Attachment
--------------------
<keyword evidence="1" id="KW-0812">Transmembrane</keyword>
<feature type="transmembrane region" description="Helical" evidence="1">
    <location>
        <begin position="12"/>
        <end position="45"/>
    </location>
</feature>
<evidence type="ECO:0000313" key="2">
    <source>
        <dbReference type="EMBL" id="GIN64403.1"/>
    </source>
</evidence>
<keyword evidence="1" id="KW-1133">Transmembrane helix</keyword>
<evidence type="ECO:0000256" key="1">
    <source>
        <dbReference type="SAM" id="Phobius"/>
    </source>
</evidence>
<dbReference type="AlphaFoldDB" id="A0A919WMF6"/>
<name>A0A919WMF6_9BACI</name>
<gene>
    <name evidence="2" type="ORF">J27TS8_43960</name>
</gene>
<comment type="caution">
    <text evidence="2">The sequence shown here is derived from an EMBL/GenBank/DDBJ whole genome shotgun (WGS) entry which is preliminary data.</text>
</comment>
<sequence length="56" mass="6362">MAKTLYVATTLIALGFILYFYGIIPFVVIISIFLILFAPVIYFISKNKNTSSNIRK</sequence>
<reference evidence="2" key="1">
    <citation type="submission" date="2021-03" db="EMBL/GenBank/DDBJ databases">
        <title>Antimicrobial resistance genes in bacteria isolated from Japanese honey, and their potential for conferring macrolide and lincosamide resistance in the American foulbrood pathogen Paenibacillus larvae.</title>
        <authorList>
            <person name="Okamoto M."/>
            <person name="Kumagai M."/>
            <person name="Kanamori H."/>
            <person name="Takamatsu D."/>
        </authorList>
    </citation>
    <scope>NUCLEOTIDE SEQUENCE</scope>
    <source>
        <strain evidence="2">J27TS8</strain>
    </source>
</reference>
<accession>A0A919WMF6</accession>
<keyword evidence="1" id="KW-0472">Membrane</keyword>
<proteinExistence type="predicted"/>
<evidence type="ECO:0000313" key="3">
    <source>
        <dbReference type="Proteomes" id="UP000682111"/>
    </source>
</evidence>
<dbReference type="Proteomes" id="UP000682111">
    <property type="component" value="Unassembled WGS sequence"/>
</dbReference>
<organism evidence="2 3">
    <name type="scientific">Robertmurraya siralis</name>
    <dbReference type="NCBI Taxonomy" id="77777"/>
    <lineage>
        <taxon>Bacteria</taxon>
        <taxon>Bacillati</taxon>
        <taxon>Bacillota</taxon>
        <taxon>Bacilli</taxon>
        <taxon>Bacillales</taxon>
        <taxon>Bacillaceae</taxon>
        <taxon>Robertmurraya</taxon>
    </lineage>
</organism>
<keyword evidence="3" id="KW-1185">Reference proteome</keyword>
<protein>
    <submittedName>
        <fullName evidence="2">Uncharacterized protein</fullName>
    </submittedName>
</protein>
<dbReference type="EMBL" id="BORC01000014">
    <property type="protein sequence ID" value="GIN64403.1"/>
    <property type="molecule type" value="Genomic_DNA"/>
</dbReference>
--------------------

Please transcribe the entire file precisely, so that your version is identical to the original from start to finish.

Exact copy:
<keyword evidence="1" id="KW-0812">Transmembrane</keyword>
<feature type="transmembrane region" description="Helical" evidence="1">
    <location>
        <begin position="12"/>
        <end position="45"/>
    </location>
</feature>
<evidence type="ECO:0000313" key="2">
    <source>
        <dbReference type="EMBL" id="GIN64403.1"/>
    </source>
</evidence>
<keyword evidence="1" id="KW-1133">Transmembrane helix</keyword>
<evidence type="ECO:0000256" key="1">
    <source>
        <dbReference type="SAM" id="Phobius"/>
    </source>
</evidence>
<dbReference type="AlphaFoldDB" id="A0A919WMF6"/>
<name>A0A919WMF6_9BACI</name>
<gene>
    <name evidence="2" type="ORF">J27TS8_43960</name>
</gene>
<comment type="caution">
    <text evidence="2">The sequence shown here is derived from an EMBL/GenBank/DDBJ whole genome shotgun (WGS) entry which is preliminary data.</text>
</comment>
<sequence length="56" mass="6362">MAKTLYVATTLIALGFILYFYGIIPFVVIISIFLILFAPVIYFISKNKNTSSNIRK</sequence>
<reference evidence="2" key="1">
    <citation type="submission" date="2021-03" db="EMBL/GenBank/DDBJ databases">
        <title>Antimicrobial resistance genes in bacteria isolated from Japanese honey, and their potential for conferring macrolide and lincosamide resistance in the American foulbrood pathogen Paenibacillus larvae.</title>
        <authorList>
            <person name="Okamoto M."/>
            <person name="Kumagai M."/>
            <person name="Kanamori H."/>
            <person name="Takamatsu D."/>
        </authorList>
    </citation>
    <scope>NUCLEOTIDE SEQUENCE</scope>
    <source>
        <strain evidence="2">J27TS8</strain>
    </source>
</reference>
<accession>A0A919WMF6</accession>
<keyword evidence="1" id="KW-0472">Membrane</keyword>
<proteinExistence type="predicted"/>
<evidence type="ECO:0000313" key="3">
    <source>
        <dbReference type="Proteomes" id="UP000682111"/>
    </source>
</evidence>
<dbReference type="Proteomes" id="UP000682111">
    <property type="component" value="Unassembled WGS sequence"/>
</dbReference>
<organism evidence="2 3">
    <name type="scientific">Robertmurraya siralis</name>
    <dbReference type="NCBI Taxonomy" id="77777"/>
    <lineage>
        <taxon>Bacteria</taxon>
        <taxon>Bacillati</taxon>
        <taxon>Bacillota</taxon>
        <taxon>Bacilli</taxon>
        <taxon>Bacillales</taxon>
        <taxon>Bacillaceae</taxon>
        <taxon>Robertmurraya</taxon>
    </lineage>
</organism>
<keyword evidence="3" id="KW-1185">Reference proteome</keyword>
<protein>
    <submittedName>
        <fullName evidence="2">Uncharacterized protein</fullName>
    </submittedName>
</protein>
<dbReference type="EMBL" id="BORC01000014">
    <property type="protein sequence ID" value="GIN64403.1"/>
    <property type="molecule type" value="Genomic_DNA"/>
</dbReference>